An Appalachian Renaissance Reviewed by BJournal Admin on . by Mary Trigiani Renaissance is rebirth. Every era of human history labeled as a renaissance shares common hallmarks: essential transition, intellectual floweri by Mary Trigiani Renaissance is rebirth. Every era of human history labeled as a renaissance shares common hallmarks: essential transition, intellectual floweri Rating: 0
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An Appalachian Renaissance

An Appalachian Renaissance

by Mary Trigiani

Renaissance is rebirth. Every era of human history labeled as a renaissance shares common hallmarks: essential transition, intellectual flowering, and a questioning of the status quo. The renaissance of most notoriety, from roughly the 14th century through the 17th, gave light to rational thinking grounded in an appreciation of the past while not literally of it. As a result of a rationality enriched by art and cultural advances, a world of possibility was born. The thoughtful acknowledgement of the reality of situations and the development of actionable strategies meant more citizens had the opportunity to prosper.

That renaissance emerged out of necessity as well. A devastating plague left a smaller population who had to be practical and curious in order to survive. They had to form communities and collaborate to form courses of action. While intellectual pursuits might not have been the purview of all citizens of the time, they had to sharpen practical intellect and technical ability. Perhaps most fascinating, on each community’s level, they had to perfect and develop their own personas. When aggregated, their specialties and competitive advantages lifted a world. They were stewards of their time and of future generations.

We are called to stewardship today, in our own region. American stewardship. The concept of only a few pulling the strings and bringing others to the table when convenient – a clearly outdated interpretation of power and influence – must give way to the fulfillment of a view of representation and input embodied in the birth of this nation. This is where our region can enliven its legacy of independent thought and strength – speaking truth to power while standing ready to shake hands and focus on what we have in common – not judging one another around factors that have little or nothing to do with the economic emergency we share.

Our leaders must deliver to our evolving legacy of participation and contribution. In due course, all will discover that daylighting their activities will deliver professional satisfaction through a compelling transparency, not back-room power. With our leaders, in every sector, we must recognize that each other’s strengths and efforts would be exponentially more effective if we combine resources, climb over the disagreements, and muscle through them. Out in the open.

Here is what it means to think as stewards of an actual shared vision. Think about a hypothetical company, whose divisions are not acting under one purpose. The division managers meet fairly frequently, nod their heads in agreement to proposals for improving the company’s top line and customer traction, yet leave the gatherings unable or unwilling to align with the proposals or calls to action. Redundancies and duplication of effort are not the concern of the division heads. They are comfortable in their jobs, secure in their employment. These are their facts of work life because they are not held accountable for putting their resources to the mission, performing to the strategy, or explaining what they are doing. As long as they spend no more money than they have, they have performed.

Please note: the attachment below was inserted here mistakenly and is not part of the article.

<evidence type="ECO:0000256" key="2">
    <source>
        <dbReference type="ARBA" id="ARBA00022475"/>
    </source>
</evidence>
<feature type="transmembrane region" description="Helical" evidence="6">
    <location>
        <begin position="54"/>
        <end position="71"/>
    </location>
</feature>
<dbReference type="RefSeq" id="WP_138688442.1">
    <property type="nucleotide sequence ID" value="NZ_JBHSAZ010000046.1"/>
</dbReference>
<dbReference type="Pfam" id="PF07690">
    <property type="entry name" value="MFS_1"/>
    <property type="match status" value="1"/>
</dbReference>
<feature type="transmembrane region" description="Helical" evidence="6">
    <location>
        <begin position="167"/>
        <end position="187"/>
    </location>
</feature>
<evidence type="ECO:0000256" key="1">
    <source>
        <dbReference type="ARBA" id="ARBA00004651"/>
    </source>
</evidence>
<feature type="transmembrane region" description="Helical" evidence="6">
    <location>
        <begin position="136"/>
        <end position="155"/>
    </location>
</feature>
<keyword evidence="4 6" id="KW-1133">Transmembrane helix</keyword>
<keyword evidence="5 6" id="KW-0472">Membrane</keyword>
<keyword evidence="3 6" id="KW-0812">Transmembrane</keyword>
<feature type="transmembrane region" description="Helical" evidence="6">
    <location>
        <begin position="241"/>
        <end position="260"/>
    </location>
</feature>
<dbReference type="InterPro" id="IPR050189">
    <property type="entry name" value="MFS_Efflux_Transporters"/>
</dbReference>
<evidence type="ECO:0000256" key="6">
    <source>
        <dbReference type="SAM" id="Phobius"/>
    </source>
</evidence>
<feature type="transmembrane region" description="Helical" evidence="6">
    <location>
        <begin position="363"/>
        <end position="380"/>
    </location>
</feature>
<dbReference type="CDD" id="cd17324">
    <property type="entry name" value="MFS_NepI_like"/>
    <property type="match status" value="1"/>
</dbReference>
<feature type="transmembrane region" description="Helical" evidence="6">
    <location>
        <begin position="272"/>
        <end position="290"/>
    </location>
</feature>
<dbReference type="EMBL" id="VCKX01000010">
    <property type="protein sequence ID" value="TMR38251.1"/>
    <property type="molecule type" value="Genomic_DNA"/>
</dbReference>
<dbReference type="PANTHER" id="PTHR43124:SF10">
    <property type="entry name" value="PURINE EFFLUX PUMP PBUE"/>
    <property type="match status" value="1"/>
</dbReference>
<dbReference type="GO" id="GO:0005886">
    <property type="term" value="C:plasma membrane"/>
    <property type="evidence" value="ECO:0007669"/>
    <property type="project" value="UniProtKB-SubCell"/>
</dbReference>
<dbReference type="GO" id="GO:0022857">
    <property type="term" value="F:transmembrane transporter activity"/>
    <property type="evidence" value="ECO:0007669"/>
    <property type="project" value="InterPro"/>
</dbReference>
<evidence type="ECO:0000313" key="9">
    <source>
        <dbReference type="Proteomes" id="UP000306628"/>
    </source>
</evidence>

This is the antithesis of stewardship. In good economic times, maybe a company can survive on legacy customer relationships, with excess budget devoted to feel-good programs without clear performance measures. Beyond not working in a challenging economy, however, this mindset also precludes the acknowledgement that business practices must evolve. And this mindset is selfish. It delivers a kind of protectionism to certain classes of friends and family. Which leads to perhaps the most troubling consequence of all: leaders who might otherwise emerge in a healthy economy have no home in an ecosystem dominated by those who fear change and growth. Now extrapolate that hypothetical company into our very real region and you see what’s at stake.

An Appalachian Renaissance is within our grasp, through true stewardship. Let’s think big. Let’s create a regional master plan that makes way for some big concepts. Examples include the following: Our region becomes a hotbed for rejuvenating the American middle class. Our region is the place to live, whatever one’s life stage, because the cost of living combined with quality of life, arts, and access to natural resources are topnotch. Our region’s consortium of education institutions [pre-school through higher education] offers a solid foundation for entrepreneurs and startups, from ideas, through training, to incubation and launch. Our region is industrial, with established companies ready to help newcomers plant here and introduce new career paths.

Beyond a solid ground of our track record of working and producing, we believe in self-reliance and fairness. Our desire to live in communities and support one another compensates greatly for the moments of fatalism that dominate some dark corners of the regional mindset – all of which come from a compulsion to hoard turf, an irrational fear of arrogance, and a reluctance to honor our humanity.

Now is not the time, out of trepidation, to retreat and reject. It is our time, our opportunity and our duty to create a new experience for all who choose to live in this remarkable place.

This is the final of a three-part editorial by Mary Trigiani, a veteran senior executive who most recently served in the banking industry.

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